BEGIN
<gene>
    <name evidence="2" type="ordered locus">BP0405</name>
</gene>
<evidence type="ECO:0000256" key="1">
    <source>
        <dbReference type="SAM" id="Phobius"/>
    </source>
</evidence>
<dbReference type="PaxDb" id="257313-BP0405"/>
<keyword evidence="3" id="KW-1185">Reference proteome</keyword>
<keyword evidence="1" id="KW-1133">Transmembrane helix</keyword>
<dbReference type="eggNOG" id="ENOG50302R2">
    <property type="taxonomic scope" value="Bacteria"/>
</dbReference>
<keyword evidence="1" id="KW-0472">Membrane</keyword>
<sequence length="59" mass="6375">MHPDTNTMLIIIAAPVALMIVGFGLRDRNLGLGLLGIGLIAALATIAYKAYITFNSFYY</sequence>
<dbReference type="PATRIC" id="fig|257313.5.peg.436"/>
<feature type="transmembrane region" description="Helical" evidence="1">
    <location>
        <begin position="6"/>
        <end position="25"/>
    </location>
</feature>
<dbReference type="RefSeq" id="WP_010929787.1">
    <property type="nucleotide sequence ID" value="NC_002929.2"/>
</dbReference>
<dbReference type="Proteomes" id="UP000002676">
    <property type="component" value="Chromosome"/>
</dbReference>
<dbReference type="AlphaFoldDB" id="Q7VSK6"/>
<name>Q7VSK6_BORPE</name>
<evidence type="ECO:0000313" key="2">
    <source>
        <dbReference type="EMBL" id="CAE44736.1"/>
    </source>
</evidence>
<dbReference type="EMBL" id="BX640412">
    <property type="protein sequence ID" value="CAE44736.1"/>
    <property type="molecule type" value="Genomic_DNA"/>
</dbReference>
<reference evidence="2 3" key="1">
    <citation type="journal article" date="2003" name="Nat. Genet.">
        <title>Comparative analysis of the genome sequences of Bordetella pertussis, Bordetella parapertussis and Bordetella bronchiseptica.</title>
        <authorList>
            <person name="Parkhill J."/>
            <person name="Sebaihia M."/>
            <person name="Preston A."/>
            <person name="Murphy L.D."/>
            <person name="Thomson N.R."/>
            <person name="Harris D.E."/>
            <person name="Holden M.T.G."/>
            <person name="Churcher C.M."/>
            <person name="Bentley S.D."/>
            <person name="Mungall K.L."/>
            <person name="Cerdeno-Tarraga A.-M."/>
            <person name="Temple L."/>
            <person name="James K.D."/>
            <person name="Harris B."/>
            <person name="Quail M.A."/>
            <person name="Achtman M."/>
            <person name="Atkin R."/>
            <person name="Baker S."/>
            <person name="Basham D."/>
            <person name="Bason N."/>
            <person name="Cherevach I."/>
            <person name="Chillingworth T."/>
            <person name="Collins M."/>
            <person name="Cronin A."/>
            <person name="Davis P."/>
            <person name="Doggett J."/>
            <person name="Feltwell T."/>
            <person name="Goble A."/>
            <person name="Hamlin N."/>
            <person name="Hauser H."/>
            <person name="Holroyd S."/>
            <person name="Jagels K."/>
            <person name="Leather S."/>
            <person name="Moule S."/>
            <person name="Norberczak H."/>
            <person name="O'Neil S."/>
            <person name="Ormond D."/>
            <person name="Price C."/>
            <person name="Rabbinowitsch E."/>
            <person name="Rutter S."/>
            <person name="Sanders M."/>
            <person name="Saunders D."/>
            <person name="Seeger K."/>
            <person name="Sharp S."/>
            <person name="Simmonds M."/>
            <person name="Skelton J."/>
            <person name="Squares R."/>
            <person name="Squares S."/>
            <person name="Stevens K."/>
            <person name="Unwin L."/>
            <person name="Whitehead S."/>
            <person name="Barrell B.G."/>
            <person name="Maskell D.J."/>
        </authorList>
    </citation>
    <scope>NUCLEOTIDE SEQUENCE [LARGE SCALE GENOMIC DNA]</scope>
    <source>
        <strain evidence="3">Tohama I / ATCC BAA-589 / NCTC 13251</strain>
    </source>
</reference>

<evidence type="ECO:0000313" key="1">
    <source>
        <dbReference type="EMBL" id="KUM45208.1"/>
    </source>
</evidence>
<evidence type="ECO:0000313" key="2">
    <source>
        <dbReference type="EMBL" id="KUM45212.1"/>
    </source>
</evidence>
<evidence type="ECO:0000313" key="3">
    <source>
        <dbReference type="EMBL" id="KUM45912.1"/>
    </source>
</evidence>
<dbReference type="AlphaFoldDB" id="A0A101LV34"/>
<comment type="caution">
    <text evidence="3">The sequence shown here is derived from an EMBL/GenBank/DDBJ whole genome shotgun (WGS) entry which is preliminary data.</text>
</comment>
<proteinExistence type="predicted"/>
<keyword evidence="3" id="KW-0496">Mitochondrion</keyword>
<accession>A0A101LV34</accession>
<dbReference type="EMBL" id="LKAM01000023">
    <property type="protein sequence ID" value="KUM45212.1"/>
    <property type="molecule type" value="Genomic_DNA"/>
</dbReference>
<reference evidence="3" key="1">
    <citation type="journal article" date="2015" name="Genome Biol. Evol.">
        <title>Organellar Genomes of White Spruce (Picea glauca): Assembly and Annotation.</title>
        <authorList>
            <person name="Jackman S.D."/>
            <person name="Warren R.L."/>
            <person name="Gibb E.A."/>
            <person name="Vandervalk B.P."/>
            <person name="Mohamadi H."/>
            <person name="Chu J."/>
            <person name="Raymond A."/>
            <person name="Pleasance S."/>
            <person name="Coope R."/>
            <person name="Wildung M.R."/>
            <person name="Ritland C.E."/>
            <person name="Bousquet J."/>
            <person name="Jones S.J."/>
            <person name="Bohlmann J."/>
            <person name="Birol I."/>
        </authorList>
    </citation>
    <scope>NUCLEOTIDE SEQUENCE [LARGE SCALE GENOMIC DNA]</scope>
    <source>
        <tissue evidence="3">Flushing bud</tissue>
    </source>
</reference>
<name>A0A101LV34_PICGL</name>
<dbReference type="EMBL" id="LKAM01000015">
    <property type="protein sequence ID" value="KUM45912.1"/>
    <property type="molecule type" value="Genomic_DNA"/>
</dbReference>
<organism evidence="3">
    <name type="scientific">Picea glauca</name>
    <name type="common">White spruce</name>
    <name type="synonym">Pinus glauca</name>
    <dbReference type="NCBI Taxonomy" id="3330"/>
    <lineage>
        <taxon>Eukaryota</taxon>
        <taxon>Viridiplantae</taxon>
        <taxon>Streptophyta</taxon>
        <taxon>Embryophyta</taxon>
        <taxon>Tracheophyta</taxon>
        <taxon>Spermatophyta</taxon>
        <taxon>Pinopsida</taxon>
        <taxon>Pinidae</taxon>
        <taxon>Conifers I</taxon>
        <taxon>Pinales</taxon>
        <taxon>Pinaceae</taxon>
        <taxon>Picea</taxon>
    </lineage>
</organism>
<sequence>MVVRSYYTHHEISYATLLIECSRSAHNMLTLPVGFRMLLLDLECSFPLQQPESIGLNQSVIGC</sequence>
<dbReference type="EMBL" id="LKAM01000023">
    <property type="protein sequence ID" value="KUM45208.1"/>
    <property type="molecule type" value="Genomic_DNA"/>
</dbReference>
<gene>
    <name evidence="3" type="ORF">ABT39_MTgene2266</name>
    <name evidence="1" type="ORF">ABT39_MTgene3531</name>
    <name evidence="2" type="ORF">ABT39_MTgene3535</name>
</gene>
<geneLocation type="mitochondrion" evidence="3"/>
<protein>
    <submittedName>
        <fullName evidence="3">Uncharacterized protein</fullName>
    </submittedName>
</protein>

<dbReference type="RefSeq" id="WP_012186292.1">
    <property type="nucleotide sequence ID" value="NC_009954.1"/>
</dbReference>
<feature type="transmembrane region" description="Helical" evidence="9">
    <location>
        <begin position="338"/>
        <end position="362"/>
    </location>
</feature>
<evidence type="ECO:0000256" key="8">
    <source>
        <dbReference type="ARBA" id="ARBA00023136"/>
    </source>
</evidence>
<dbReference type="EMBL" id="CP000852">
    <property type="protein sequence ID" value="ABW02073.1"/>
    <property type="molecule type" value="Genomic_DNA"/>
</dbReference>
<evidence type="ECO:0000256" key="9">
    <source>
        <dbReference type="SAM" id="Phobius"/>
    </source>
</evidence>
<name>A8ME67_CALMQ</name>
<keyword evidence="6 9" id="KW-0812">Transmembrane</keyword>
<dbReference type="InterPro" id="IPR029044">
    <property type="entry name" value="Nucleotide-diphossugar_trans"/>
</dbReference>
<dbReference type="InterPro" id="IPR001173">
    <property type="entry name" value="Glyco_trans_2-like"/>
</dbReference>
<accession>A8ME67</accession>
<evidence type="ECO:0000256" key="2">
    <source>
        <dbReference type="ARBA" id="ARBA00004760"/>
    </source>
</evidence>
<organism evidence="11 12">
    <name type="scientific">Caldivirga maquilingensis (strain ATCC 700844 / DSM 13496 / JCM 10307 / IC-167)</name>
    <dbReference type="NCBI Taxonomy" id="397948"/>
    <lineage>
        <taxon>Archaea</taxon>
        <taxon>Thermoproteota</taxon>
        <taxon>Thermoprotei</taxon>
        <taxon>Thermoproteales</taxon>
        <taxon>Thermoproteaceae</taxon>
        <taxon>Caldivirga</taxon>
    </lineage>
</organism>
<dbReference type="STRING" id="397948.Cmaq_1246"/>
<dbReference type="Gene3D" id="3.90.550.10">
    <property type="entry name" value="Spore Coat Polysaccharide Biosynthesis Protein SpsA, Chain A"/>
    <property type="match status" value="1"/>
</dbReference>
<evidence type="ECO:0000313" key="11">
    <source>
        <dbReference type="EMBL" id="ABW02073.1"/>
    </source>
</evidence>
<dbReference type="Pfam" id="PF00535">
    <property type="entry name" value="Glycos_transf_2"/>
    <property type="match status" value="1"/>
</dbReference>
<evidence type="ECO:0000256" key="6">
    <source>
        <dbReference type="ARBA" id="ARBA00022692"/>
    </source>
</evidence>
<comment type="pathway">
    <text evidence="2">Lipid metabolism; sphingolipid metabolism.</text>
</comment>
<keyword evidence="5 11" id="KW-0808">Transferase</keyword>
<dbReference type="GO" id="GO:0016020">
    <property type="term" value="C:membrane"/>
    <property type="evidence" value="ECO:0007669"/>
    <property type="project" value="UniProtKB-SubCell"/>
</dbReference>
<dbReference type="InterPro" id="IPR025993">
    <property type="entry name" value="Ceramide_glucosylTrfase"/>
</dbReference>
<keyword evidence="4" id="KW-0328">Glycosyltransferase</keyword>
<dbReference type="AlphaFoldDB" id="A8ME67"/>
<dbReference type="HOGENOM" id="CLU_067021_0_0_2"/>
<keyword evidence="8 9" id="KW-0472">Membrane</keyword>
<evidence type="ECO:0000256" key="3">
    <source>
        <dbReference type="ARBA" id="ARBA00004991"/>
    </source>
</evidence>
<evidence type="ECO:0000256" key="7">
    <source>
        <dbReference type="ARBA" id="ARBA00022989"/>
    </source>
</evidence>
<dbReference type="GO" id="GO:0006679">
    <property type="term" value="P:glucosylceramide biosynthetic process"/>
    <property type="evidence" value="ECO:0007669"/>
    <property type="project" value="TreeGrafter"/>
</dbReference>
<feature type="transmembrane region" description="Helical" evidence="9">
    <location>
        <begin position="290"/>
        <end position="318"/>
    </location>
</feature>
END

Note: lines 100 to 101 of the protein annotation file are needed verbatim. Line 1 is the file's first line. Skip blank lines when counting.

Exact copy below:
    <scope>NUCLEOTIDE SEQUENCE [LARGE SCALE GENOMIC DNA]</scope>
    <source>